Mommy and Me Take on the Patriarchy

My daughter told me that when she grows up, she’s going to be an inventor.

First on her list of inventions? Special gloves with gripping fabric that protect kids’ fingers from freezing on the monkey bars. Speaking of fingers, she’s also going to invent a Barbie doll with hands that flex. When I asked her why, she said Barbies need to be able to hold things.

“Like what?” I asked.

“Knives,” she replied.

I didn’t clarify if these knives were for cooking or something else. Some questions are better left unasked.

She also thinks Barbies should be able to wear regular shoes like boots and tennis shoes. Not just high heels because those aren’t good for running. And Barbie needs a backpack instead of all those glittery purses.

“For hiking?” I asked, warily.

“No. To carry books. Lots of books,” she said, looking very serious.

After explaining that she planned to give her inventions away for free, I reminded her that the revolution will not be funded, so she needs to make some cash. Her new plan is to sell the Monkey Bar gloves for $15 and the Barbies for $10.

I’m intrigued to see how this little girl turns out. Indeed, I’m intrigued to see how this entire generation of little girls turns out.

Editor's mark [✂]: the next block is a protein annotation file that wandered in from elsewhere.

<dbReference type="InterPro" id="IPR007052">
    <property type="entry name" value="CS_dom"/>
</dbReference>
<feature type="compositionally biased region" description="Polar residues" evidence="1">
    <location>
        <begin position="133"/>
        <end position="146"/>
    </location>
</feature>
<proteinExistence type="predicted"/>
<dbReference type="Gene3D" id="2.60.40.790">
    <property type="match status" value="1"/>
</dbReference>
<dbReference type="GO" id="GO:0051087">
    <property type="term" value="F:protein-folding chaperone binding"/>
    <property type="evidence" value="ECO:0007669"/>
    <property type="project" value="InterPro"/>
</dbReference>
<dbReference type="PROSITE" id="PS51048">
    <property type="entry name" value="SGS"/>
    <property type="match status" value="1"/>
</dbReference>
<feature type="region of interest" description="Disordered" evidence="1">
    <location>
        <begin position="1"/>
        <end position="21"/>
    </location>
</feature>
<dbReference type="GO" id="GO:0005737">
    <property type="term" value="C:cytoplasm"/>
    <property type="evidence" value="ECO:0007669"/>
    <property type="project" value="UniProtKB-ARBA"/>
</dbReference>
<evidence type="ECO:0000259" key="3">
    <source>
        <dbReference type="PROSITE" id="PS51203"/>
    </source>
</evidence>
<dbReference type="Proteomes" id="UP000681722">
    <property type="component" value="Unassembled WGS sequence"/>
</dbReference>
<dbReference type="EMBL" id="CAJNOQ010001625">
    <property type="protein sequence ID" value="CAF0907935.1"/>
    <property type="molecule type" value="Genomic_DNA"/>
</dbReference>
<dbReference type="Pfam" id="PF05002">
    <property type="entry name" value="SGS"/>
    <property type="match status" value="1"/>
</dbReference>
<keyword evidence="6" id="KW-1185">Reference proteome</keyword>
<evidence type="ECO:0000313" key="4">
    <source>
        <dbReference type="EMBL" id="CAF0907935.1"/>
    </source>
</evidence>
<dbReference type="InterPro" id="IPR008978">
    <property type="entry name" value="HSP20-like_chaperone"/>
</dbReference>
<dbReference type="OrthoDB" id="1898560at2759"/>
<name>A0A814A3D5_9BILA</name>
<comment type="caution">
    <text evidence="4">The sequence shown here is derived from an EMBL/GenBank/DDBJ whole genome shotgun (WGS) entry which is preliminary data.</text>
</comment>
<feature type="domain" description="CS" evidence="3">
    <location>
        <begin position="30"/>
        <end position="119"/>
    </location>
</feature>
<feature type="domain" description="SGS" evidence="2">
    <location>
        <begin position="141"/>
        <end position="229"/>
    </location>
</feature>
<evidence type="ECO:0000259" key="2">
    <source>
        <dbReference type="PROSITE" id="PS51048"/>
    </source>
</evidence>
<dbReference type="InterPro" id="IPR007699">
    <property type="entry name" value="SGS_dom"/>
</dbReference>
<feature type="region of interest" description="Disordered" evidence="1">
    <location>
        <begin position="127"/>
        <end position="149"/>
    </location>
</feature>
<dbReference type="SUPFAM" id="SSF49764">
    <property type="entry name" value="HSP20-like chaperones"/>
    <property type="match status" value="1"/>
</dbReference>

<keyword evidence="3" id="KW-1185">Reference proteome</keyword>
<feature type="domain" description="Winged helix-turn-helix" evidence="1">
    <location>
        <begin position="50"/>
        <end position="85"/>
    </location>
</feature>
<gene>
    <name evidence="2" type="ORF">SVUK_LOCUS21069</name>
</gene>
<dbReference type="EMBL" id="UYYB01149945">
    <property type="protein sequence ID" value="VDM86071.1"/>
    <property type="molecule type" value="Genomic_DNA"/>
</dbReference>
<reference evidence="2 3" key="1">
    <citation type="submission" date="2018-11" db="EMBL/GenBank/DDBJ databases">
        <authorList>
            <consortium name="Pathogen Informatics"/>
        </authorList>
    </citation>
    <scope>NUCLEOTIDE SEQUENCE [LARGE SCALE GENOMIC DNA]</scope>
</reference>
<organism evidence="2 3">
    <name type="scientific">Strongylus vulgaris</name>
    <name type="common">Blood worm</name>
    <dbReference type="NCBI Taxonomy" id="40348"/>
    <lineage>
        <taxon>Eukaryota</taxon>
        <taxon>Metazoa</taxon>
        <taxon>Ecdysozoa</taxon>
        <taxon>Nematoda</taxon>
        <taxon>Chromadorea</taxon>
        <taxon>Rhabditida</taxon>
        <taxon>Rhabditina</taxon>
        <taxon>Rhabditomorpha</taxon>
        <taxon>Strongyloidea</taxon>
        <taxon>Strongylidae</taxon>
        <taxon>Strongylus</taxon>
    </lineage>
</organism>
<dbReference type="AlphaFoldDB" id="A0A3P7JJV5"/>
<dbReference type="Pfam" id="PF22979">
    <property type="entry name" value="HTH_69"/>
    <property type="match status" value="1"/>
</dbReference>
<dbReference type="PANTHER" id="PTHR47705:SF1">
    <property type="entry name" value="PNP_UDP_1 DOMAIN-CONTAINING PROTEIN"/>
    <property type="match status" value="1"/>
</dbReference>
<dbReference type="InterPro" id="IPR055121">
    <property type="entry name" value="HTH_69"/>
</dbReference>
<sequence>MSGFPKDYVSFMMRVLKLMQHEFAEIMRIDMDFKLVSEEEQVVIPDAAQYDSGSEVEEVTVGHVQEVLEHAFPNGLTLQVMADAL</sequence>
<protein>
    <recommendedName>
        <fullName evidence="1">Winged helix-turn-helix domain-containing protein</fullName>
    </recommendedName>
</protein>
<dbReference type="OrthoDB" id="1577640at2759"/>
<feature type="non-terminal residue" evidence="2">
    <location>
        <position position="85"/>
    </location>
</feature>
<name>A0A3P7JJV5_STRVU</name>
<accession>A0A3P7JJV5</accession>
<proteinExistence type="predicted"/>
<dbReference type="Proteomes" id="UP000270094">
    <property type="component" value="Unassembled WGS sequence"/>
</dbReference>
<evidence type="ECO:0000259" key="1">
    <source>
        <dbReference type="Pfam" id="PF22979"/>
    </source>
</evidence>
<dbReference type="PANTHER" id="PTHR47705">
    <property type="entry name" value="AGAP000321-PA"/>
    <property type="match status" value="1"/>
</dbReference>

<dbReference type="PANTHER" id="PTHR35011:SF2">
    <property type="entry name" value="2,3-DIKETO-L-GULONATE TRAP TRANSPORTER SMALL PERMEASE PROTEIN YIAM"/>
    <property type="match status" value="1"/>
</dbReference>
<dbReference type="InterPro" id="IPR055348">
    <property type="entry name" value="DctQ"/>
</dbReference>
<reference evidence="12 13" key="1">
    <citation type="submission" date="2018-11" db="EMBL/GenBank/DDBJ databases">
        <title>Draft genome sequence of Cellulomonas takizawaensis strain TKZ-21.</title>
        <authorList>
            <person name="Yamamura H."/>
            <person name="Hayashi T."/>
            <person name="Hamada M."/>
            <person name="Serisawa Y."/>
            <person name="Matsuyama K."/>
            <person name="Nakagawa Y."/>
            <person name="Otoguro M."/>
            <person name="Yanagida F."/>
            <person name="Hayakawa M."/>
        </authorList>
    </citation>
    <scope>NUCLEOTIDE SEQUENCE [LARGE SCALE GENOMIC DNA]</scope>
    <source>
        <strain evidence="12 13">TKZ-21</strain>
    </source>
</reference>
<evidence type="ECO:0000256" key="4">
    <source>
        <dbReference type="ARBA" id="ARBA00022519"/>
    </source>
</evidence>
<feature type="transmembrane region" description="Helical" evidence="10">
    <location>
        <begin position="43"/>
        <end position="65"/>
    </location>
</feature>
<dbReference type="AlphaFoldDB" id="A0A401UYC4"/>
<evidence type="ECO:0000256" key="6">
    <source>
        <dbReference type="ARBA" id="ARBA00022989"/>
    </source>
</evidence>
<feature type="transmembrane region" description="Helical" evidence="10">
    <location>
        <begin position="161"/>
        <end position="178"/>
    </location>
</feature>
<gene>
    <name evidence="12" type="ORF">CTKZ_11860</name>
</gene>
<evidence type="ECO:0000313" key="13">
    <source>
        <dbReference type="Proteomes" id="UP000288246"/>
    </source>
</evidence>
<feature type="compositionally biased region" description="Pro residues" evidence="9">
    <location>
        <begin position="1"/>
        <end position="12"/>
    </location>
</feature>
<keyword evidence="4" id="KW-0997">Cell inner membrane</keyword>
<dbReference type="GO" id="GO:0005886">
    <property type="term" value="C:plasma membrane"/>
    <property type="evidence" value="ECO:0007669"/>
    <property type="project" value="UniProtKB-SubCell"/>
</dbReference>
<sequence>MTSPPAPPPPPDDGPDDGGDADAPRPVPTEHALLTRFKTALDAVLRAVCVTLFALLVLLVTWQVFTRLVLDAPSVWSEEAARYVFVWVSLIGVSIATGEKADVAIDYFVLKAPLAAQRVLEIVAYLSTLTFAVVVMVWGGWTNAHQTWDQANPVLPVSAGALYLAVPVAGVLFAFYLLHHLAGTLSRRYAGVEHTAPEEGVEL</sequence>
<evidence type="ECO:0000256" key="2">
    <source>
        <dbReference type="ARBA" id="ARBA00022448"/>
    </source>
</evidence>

Girls who grew up with an African-American president, saw the rise and fall of the first female presidential candidate, sobbed when a “bully” was elected.

Girls who marched with their mothers and grandmothers or watched it on T.V., their eyes transfixed by this demonstration of women’s power and love.

Girls who know the phrases “Time’s Up” and “Me Too” but don’t know (yet) what they mean.

Girls who look to us, their terrified and enraged mothers, for reassurance and guidance.

Yes, I’m intrigued to see how they turn out. And I’m intrigued to see how we, their mothers, turn out, too.

Women March -Mimi

The other day, my daughter asked if she could write on the computer.

“I want to be a writer like you,” she said.

So I dusted off our old laptop and we sat down together to write. I worked on my blog while she typed away.

“What are you writing about?” I asked.